We've got a major meeting of the Alaska Board of Fisheries on tap starting Tuesday through Dec. 8 at the Hilton hotel in downtown Anchorage.
The topic is Bristol Bay finfish.
Quite a few controversial proposals are on the table, including one that would allow the use of salmon boats longer than the current limit of 32 feet.
Other proposals would allow a person to own and fish more than one gillnet permit.
These proposals have come up before, but I'm sensing a little more buzz around them this time.
A reader kindly sent me the following opinion column, which I'm happy to share with you now. The author, Fritz Johnson, fishes the bay aboard the F/V Jazz. He also works for the Dillingham-based Bristol Bay Economic Development Corp.
Please note the views in the column belong to the author, not Deckboss, who tries to keep his head down and stay neutral on these fish fights!
Bristol Bay: Riches To Rags? Alaska Policy Decisions
By Fritz Johnson
Readers who follow the Alaska Board of Fisheries may be reminded this week of Yogi Berra's comment about deja vu all over again.
Proposals before the board, mostly from out-of-state fishermen, would allow bigger boats and multiple fishing permits to be used in the Bristol Bay salmon fishery, changes that Bristol Bay residents remain convinced will hurt their income and the region's economy.
Three years ago the board took no action on these so-called
"restructuring" proposals other than to table the proposals for further study. Further study is what the board's guidelines call for if regulation changes are expected to have "substantial economic, social or biological impacts."
If board members have actually studied how bigger boats and multiple fishing permits will affect Bristol Bay's watershed residents, they've kept the findings to themselves. Except for the pro and con views of others, the board hasn't published anything, and five of the seven board members have been replaced since the proposals were tabled back in 2006.
The Bristol Bay Economic Development Corp. took that initiative. BBEDC is the region's Community Development Quota organization that invests in economic development and education projects in the Bristol Bay region. Its research ought to be of interest to every public policymaker, from the Board of Fisheries to Alaska legislators and the Office of the Governor, because the picture it paints is of a fishery that's gradually slipping away from the Alaskans who are most dependent on it for their survival.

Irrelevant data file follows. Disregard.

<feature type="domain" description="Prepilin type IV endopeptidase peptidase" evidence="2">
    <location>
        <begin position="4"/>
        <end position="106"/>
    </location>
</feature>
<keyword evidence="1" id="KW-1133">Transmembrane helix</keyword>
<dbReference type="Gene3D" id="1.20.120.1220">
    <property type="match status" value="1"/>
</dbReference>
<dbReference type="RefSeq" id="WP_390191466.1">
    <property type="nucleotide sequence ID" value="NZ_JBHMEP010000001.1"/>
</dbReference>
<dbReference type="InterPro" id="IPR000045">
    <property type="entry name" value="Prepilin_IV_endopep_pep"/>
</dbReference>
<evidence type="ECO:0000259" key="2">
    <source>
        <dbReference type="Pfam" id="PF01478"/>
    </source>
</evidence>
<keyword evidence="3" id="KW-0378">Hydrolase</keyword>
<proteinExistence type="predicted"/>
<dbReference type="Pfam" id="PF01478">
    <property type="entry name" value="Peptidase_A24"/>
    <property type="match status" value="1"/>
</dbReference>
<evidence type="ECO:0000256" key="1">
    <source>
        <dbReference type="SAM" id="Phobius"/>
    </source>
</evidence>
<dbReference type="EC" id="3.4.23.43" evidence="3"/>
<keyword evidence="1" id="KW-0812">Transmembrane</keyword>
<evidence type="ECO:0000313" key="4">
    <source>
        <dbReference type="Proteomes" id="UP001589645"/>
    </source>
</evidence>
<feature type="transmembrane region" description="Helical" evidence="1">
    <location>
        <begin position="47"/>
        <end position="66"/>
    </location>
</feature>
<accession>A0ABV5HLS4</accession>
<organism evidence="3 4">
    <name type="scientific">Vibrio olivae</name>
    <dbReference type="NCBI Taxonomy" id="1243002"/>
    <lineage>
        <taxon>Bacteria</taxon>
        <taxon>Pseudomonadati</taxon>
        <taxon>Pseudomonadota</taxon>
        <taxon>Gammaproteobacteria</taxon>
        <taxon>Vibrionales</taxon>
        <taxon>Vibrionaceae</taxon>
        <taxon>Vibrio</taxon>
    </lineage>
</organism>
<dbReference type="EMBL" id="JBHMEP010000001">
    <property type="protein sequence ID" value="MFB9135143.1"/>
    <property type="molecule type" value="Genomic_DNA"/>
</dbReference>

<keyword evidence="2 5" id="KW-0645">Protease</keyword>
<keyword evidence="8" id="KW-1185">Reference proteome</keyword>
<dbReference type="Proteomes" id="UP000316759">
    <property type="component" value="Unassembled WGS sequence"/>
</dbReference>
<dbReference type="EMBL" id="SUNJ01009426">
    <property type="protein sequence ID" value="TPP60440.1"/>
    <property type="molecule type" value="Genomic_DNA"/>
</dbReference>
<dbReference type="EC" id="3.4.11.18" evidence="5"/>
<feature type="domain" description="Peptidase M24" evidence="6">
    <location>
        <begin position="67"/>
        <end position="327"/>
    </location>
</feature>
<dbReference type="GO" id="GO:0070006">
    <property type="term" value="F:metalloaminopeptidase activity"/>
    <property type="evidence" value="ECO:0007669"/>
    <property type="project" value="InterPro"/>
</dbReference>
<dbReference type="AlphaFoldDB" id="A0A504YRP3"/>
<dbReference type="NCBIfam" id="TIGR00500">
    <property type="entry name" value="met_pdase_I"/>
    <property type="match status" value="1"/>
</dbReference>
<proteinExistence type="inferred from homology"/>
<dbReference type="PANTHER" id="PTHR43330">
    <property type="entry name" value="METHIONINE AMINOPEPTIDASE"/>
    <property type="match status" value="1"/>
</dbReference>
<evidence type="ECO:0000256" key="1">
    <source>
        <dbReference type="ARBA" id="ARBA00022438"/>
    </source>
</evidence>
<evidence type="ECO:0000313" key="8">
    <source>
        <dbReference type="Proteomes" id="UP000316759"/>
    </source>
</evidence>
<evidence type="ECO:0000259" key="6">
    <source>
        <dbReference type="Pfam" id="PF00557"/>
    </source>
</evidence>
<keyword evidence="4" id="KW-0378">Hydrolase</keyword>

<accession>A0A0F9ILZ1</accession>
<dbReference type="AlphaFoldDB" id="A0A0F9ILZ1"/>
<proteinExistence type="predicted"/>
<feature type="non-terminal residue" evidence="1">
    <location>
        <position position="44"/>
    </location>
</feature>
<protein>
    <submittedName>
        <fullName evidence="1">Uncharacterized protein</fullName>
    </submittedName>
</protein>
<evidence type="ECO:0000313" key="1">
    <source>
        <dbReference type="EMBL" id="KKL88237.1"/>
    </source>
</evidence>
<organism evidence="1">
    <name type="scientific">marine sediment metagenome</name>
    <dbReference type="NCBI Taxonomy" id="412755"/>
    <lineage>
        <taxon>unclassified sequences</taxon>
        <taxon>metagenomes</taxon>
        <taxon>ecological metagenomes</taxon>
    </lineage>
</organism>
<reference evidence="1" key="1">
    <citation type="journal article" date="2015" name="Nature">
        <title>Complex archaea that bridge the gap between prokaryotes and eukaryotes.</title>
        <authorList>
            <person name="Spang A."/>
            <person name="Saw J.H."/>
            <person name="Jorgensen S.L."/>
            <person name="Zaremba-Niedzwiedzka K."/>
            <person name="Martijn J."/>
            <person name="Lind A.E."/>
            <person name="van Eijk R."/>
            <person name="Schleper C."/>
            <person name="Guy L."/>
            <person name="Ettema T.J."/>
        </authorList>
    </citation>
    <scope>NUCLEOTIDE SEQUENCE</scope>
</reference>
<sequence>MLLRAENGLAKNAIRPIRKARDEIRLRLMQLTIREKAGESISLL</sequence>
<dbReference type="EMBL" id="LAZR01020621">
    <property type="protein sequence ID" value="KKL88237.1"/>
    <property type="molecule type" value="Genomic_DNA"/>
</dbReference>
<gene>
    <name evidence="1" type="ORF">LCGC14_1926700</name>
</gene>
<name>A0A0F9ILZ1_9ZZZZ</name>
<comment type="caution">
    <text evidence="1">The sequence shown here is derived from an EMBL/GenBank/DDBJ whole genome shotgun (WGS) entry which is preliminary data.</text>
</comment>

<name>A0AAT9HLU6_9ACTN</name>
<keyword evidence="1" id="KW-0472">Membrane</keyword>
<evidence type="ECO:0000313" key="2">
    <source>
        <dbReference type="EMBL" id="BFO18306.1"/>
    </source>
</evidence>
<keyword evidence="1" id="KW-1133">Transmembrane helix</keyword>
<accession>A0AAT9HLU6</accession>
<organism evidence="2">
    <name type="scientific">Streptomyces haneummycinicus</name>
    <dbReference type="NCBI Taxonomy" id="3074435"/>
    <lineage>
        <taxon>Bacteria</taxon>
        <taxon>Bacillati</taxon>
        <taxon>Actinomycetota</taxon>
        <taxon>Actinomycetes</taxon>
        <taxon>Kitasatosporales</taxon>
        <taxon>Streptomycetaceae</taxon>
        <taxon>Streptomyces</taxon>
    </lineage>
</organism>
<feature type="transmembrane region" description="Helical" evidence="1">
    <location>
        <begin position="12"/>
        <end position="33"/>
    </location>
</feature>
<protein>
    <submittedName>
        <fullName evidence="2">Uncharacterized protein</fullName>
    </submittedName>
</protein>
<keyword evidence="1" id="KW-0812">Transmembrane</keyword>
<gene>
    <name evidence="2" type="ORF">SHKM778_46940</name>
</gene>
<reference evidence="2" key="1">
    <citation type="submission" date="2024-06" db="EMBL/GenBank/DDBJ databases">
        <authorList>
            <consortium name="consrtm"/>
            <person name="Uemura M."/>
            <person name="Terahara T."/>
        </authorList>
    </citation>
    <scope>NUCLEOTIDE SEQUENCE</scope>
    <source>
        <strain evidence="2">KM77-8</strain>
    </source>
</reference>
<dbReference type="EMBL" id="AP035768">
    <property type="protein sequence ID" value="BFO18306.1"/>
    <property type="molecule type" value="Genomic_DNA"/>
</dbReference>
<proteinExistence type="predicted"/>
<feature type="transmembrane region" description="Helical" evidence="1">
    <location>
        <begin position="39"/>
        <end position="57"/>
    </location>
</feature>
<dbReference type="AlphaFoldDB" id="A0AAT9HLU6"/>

According to U.S. census data, in 1980 per capita income of residents of the Bristol Bay Borough was among the highest in the United States. Today it is below that of Mississippi, the poorest state in the nation.
Alaska salmon fishing rights, which provided that enviable per capita income 30 years ago, have been disappearing as nonresidents buy up resident-owned salmon fishing permits. When the state's limited entry system was adopted in 1976, Bristol Bay watershed residents owned nearly 50 percent of the drift gillnet fishing permits. Today they own barely 20 percent and the money they earn from salmon fishing is 30 percent less than what non-Alaskans earn.
That gap will widen if changes in Bristol Bay fishing regulations give advantages to people with access to capital. That's the conclusion of Gunnar Knapp, economist with the University of Alaska's Institute of Social and Economic Research. Not only do watershed residents earn less money from fishing, their living costs are more than twice that of the Lower 48, and except for commercial salmon fishing in the summer, other job opportunities are extremely limited.
For the most part, people who live in the Bristol Bay watershed will not be able to afford the cost of bigger fishing boats and second $80,000 fishing licenses.
Others will, however, largely nonresident fishers, and with bigger boats fishing multiple permits their share of Bristol Bay's salmon harvest will grow at the expense of Alaskans with smaller boats and single fishing permits.
Calls to restructure Alaska's salmon industry came following several years of poor returns and low prices that were felt most strongly beginning in 1997. Since that time, fish runs and prices have rebounded, and Alaska's wild salmon are increasingly valued on world markets.
Natural cycles in salmon abundance are to be expected, however, which explains why some are driven to consolidate competitive fishing advantages by regulation. But Alaska policymakers need to ask if improving our salmon fishery should be guided by those who would, in the name of maximizing economic efficiency, give a larger share of the resource to fewer people.
Is such a course in the best interest of the state of Alaska? Or should state fisheries policy be guided by concern for sustaining coastal communities where Alaska livelihoods depend on access to nearby fishery resources?
Fifty years ago with statehood came Alaska's ban on fish traps, symbolic of the exploitation of Alaska's resources by West Coast canners. It would be a sad comment on our failure as Alaskans if 50 years from now Alaskans are sitting on shore while nonresidents do all the fishing.